We know that COVID-19 brought a shift in the way that churches operate and reach their audiences, but which of these trends are here to stay and how will the landscape of church change from 2020 on? Since understanding these trends will be critical for ministry leaders to understand moving forward, I recently conducted research with some of our client churches to learn what has changed for them over the past few years. It's clear that going forward, churches won't be able to accurately measure the growth and size of their church simply by counting the number of seats filled during Sunday service.
Here are the biggest takeaways and most critical conclusions from my research. I compiled the data to see what we could learn from it, as well as my findings and new metrics for measuring church growth in a post-pandemic world this year.
Digital is here to stay.
Online worship is easily the biggest story for the church in 2020 and beyond. Nearly everyone we talk to agrees that weekly online worship offerings will continue in the future and must become increasingly more engaging. Churches that refuse to continue (and accelerate) their online offerings will quickly find themselves irrelevant in the years to come. This change had been coming for years, and many of the churches accustomed to online offerings simply flipped a switch and went fully digital. The pandemic forced churches to adapt to this change much quicker than they ordinarily would have. In this regard, and in many others, COVID was much more "The Great Accelerator" rather than "The Great Disruptor."
Digital will be counted, but will be a count of the "front porch."
Digital attendance (and counting it) is still finding its way, but is clearly the new front porch to the houses of the local church. Much like shopping online before visiting a store, the pandemic has created a new reality where people are far more likely to attend online worship first, before ever entering the building. Smart church leaders are realizing that and finding new ways to track the trendlines of their online effectiveness. And unlike the days before the pandemic, this applies to churches of all sizes, not just the bigger congregations who are already multisite.
What Can You Actually Use to Measure Growth?
— Measure frequency of attendance. Whether through old school methods like attendance pads or newer software like geotagging, find a way to figure out how often your families are actually coming to church.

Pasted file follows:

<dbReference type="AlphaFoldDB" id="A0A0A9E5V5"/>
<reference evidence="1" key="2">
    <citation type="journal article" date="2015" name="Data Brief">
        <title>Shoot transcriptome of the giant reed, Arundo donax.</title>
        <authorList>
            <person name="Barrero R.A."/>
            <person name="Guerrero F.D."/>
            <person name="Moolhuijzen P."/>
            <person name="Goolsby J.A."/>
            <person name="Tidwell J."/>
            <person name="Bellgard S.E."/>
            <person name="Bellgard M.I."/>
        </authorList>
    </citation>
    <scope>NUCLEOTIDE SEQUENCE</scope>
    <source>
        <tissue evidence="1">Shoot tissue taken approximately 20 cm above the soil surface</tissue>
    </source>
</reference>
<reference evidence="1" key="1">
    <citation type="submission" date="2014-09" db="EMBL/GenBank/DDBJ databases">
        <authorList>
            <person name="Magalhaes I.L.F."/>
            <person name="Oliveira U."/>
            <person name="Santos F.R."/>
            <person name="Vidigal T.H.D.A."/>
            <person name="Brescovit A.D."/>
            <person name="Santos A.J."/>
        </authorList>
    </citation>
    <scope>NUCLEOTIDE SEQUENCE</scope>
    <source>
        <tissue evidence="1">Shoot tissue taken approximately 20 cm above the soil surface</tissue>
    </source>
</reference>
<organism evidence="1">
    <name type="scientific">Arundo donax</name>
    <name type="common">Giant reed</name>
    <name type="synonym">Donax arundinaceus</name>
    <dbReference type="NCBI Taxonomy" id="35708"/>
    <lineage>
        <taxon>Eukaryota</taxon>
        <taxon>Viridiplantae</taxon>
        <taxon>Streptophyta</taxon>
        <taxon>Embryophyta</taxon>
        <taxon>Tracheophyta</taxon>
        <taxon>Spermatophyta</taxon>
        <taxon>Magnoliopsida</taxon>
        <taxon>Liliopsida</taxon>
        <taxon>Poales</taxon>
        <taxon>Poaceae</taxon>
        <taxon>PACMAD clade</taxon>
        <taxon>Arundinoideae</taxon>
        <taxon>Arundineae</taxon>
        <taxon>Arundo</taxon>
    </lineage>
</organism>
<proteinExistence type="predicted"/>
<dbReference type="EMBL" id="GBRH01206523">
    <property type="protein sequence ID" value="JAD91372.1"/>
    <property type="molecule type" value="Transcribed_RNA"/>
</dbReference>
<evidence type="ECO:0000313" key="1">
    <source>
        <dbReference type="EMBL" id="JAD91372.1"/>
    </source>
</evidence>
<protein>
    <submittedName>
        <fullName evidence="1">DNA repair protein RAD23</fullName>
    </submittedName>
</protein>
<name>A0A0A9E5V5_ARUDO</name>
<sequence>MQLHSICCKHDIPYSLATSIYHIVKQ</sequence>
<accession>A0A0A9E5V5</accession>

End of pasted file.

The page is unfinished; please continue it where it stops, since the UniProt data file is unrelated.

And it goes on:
— Reward frequency. Come up with a system to honor those members who are particularly involved for their faithfulness in worship.
— Measure the high holy days. Measuring holiday attendance doesn't necessarily give an accurate read of regular attendees, but measuring your biggest days can give you a fair reading of how many people are actually part of your church family.
— Measure attendance, but celebrate volunteer growth. If your volunteer numbers are going up, it's almost a given that all of the other metrics will follow suit. As the race to increase engagement in churches heats up, this might be one of the best new metrics I've seen churches put on their dashboard.
— New metrics for life change. What if you continued to count attendance, but mentoring one on one, or discipleship, become your new gold standard? If this goal is met, all others might just take care of themselves.
— Measure the money, but differently. Now that people are more accustomed to giving electronically, the growth of the number of donors (not necessarily the amount given) could become one of the hallmarks of measuring congregational growth and health.
— Virtual is here to stay, but it won't replace in-person attendance. The first malediction in the Bible is clear, "It is not good that man be left alone." God does not want us alone in worship, and we just aren't wired for it.
Big churches are about to get much bigger, but normal, local churches will matter more than ever to their communities. New metrics will mean new methods. But concurrent to those solutions will come an old-school desire to be with one another. Alongside new methods of reaching people will come a return to the old gold standards of what it means to be a pastor, part of a family of faith, and impacting our local cities.
At the end of the day, the new metrics are a lot like the old ones. The new skills needed for leading a church will be much like the old school ones. And your ability to relate to, communicate with and pastor your people, in person and in a live relationship, will make all of the difference in a world that is tired of being quarantined and is really really looking forward to being together again.
What 2020 trends are you anticipating will become part of our norm from here out?
William Vanderbloemen is the CEO and founder of Vanderbloemen, which serves teams with a greater purpose by aligning their people solutions for growth: hiring, compensation, succession and culture. Through its retained executive search and consulting services, Vanderbloemen serves churches, schools, nonprofits, family offices and Christian businesses in all parts of the United States and internationally. Follow him on Twitter @wvanderbloemen.
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